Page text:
I know there is a lot of interest in RF capture from VHS decks (where you take the 'off tape' RF from the heads, and do all the colour-under processing, video demodulation, FM audio demodulation, time base correction, PAL decoding etc. in software after capturing via a PC. This is enthusiast territory stuff - and involves quite a lot of hardware hacking - but it's likely to be the highest quality route available eventually. (The same technique is already delivering results better than hardware LaserDisc players)

Are there any available examples of RF capture versus a more traditional method?
NG
noggin Founding member
Sorry - not much I can advise I'm afraid. I haven't had to capture much VHS recently. When I did I used to use a cheap USB 2.0 Composite / S-video decoder and hardware MPEG2 encoder solution that I got in a Maplin sale years ago. It outputs 8Mbs MPEG2 captures - so is far from great - but was 'good enough'. None of my capture content had stuff that would have stressed a PAL decoder in the way CEEFAX in-vision would so I didn't really look at it.

I know there is a lot of interest in RF capture from VHS decks (where you take the 'off tape' RF from the heads, and do all the colour-under processing, video demodulation, FM audio demodulation, time base correction, PAL decoding etc. in software after capturing via a PC. This is enthusiast territory stuff - and involves quite a lot of hardware hacking - but it's likely to be the highest quality route available eventually. (The same technique is already delivering results better than hardware LaserDisc players)

Are there any available examples of RF capture versus a more traditional method?


Have a look for 'vhs-decode' on YouTube. It's still quite early days - but the software TBC is pretty good.

Also a lengthy thread here : https://forum.videohelp.com/threads/394168-Current-status-of-ld-decode-vhs-decode-%28true-backup-of-RF-signals%29

There are two main ways of capturing - using a specific video card that can be 'persuaded' to capture 8 (and I think 10) bits at far higher sample rates than are required for PAL/NTSC baseband video, or by using the Domesday Duplicator hardware designed for Laser Discs (that is capable of higher quality sampling at greater bit depth)
Last edited by noggin on 8 March 2021 11:47am - 2 times in total
JA
james-2001
I wonder if there'll ever be a way we can get data off magnetic media without needing the original players like we've done with records and the likes? Would help massively with saving contents from obsolete media.
NJ
Neil Jones Founding member
I wonder if there'll ever be a way we can get data off magnetic media without needing the original players like we've done with records and the likes? Would help massively with saving contents from obsolete media.


Didn't they already do that? Wasn't there an episode or two of Morecambe & Wise from the 1960s that had fallen through the wiping machine years ago and the only existing copy was some tatty old print that was beyond economic repair and you couldn't even look at in case it fell to pieces? Or was that a film/telerecording?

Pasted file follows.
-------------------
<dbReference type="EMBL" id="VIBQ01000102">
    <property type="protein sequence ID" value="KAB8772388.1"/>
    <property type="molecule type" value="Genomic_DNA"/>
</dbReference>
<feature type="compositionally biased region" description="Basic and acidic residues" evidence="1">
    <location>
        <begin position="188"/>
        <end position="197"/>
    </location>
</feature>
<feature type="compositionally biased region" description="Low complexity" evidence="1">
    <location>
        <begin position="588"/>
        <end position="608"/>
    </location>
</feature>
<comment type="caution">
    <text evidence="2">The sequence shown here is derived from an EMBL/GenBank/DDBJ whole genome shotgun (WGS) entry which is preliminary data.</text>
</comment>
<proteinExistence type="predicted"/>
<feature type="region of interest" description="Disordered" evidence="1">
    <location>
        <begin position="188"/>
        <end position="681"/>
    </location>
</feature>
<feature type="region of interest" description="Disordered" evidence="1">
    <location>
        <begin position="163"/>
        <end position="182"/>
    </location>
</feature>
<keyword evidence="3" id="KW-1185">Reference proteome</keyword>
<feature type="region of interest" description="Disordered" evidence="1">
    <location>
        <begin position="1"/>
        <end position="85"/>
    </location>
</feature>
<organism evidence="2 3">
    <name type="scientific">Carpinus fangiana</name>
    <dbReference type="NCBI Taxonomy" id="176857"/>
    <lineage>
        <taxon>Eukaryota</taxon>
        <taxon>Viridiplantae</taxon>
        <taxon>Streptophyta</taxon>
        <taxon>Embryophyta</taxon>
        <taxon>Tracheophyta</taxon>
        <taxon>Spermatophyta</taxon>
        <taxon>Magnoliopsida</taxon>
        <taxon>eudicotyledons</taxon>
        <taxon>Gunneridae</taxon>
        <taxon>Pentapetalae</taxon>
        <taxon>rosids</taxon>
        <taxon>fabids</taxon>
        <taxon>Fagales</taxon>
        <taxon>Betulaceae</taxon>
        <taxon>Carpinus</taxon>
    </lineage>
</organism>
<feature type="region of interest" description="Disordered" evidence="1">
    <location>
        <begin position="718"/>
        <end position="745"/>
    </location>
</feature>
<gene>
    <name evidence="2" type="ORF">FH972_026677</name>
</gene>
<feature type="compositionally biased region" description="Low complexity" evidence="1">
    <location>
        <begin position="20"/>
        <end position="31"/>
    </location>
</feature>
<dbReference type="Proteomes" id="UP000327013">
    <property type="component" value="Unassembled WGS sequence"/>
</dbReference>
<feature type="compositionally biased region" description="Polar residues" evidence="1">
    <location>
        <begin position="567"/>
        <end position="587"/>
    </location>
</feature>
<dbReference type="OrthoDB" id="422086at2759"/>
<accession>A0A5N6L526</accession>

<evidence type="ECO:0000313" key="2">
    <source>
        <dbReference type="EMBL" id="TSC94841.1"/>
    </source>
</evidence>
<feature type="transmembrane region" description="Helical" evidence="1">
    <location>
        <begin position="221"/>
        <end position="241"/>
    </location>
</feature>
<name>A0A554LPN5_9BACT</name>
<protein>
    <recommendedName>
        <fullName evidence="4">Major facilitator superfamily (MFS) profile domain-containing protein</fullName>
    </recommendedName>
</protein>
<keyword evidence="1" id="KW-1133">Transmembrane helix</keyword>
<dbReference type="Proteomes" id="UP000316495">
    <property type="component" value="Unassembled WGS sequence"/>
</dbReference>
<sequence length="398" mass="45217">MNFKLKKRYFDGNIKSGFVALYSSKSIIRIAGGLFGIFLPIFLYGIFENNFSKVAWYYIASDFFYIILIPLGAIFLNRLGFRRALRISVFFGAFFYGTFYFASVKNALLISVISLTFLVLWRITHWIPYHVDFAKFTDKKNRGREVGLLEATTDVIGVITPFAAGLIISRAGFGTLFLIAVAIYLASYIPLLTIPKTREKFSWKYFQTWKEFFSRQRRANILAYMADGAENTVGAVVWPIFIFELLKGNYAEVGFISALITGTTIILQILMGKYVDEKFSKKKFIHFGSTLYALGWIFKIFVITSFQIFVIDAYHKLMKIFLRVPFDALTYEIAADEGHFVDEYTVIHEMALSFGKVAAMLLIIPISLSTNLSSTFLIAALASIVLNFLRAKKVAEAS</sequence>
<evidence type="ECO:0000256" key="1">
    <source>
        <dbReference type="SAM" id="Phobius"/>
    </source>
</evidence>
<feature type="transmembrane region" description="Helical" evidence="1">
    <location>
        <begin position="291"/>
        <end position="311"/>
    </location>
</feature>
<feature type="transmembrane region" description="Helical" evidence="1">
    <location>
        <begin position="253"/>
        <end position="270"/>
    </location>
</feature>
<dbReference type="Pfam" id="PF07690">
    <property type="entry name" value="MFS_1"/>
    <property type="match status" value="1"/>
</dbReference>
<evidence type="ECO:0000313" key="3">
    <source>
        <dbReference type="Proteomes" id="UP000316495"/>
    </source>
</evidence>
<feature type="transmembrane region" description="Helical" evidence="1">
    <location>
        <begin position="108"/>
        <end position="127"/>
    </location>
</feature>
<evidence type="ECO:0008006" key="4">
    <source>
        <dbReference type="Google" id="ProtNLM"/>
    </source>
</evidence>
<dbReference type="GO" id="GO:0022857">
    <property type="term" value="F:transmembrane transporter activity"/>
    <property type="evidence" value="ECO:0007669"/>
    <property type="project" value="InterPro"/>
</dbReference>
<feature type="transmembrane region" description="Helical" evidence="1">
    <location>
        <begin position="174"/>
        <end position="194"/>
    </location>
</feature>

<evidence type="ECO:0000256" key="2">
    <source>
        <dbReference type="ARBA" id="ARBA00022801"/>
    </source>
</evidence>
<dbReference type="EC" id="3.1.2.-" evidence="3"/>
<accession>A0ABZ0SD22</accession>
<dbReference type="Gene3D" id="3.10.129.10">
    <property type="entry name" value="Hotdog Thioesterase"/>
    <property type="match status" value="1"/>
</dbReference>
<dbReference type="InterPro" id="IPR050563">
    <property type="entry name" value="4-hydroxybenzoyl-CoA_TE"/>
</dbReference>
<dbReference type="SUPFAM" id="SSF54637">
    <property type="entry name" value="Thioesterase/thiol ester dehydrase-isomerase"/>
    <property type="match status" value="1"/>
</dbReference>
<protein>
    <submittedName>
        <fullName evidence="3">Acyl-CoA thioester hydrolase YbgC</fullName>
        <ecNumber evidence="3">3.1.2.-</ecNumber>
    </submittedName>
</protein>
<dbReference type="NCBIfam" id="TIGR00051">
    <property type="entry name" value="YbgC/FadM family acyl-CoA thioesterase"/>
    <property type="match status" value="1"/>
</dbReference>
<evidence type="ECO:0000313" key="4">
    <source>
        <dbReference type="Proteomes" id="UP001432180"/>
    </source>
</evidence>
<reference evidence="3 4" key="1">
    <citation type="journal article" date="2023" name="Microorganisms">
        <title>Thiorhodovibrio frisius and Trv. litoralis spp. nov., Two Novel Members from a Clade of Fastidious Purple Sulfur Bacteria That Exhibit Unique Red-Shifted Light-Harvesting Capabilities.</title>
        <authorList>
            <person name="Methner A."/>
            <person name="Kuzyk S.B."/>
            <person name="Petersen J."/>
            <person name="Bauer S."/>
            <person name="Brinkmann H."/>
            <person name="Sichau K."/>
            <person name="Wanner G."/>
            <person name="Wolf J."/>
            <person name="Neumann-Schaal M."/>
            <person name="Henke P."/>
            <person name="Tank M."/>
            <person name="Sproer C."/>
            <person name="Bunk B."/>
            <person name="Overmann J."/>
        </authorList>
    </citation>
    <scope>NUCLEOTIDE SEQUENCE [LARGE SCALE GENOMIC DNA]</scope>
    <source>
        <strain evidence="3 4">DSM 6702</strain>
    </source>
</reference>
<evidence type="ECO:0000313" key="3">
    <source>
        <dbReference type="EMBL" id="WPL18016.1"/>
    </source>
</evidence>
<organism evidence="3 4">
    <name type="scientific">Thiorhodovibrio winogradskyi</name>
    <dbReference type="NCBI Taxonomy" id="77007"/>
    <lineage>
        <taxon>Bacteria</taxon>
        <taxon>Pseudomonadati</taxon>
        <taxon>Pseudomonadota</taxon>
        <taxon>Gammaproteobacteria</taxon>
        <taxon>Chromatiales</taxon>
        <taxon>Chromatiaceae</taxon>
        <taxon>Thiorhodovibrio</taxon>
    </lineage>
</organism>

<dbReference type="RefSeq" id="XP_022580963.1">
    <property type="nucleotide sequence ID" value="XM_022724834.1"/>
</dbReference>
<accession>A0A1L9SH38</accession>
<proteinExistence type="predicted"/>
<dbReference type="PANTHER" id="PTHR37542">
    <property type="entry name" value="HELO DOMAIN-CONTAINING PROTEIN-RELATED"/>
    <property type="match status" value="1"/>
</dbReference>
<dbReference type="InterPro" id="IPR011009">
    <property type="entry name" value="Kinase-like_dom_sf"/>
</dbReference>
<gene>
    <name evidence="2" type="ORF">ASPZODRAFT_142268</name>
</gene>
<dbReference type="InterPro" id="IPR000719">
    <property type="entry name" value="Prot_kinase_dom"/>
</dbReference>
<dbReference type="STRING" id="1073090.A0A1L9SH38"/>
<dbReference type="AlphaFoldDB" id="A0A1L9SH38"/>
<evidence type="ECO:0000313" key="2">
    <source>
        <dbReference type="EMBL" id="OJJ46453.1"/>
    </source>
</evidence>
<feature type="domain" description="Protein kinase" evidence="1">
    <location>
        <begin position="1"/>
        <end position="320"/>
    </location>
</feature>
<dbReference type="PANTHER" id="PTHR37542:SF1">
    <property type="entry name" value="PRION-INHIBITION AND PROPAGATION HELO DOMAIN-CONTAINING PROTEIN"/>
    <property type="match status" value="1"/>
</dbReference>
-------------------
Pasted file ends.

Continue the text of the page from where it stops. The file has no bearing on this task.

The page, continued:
IN
intracube
I wonder if there'll ever be a way we can get data off magnetic media without needing the original players like we've done with records and the likes? Would help massively with saving contents from obsolete media.


I've been wondering about this for some years and had hoped that a radically different solution might arrive which doesn't rely on using ageing VCRs to read the tapes.

Something like a linear audio head, but subdivided along one dimension (across the tape) to capture the helical scans as-is and then decode later. But it would need an array of microscopic heads at a similar density to CMOS/CCD sensors and maybe it's not possible to scale down that far.

On video capture; has anyone experimented with recent PCIe solutions for HD/SD? These days I record HD directly from DVB-S/S2 so this is more about analogue capture. BlackMagic Decklink cards seem popular but there were some question marks over their onboard TBC on the VideoHelp forums (also fan noise). I also use Linux which complicates things (driver support).

Didn't they already do that? Wasn't there an episode or two of Morecambe & Wise from the 1960s that had fallen through the wiping machine years ago and the only existing copy was some tatty old print that was beyond economic repair and you couldn't even look at in case it fell to pieces? Or was that a film/telerecording?

That was a telerecording and the restoration method involved destructively cutting it up into small blocks with a laser!
https://www.bbc.co.uk/rd/blog/2017-12-morecambe-wise-video-film-archive-restoration

Edit:
Also hello! Long-time forum reader/lurker here - thought I'd take the opportunity to ask about video capture while the forums are still open for business.
Last edited by intracube on 8 March 2021 5:43pm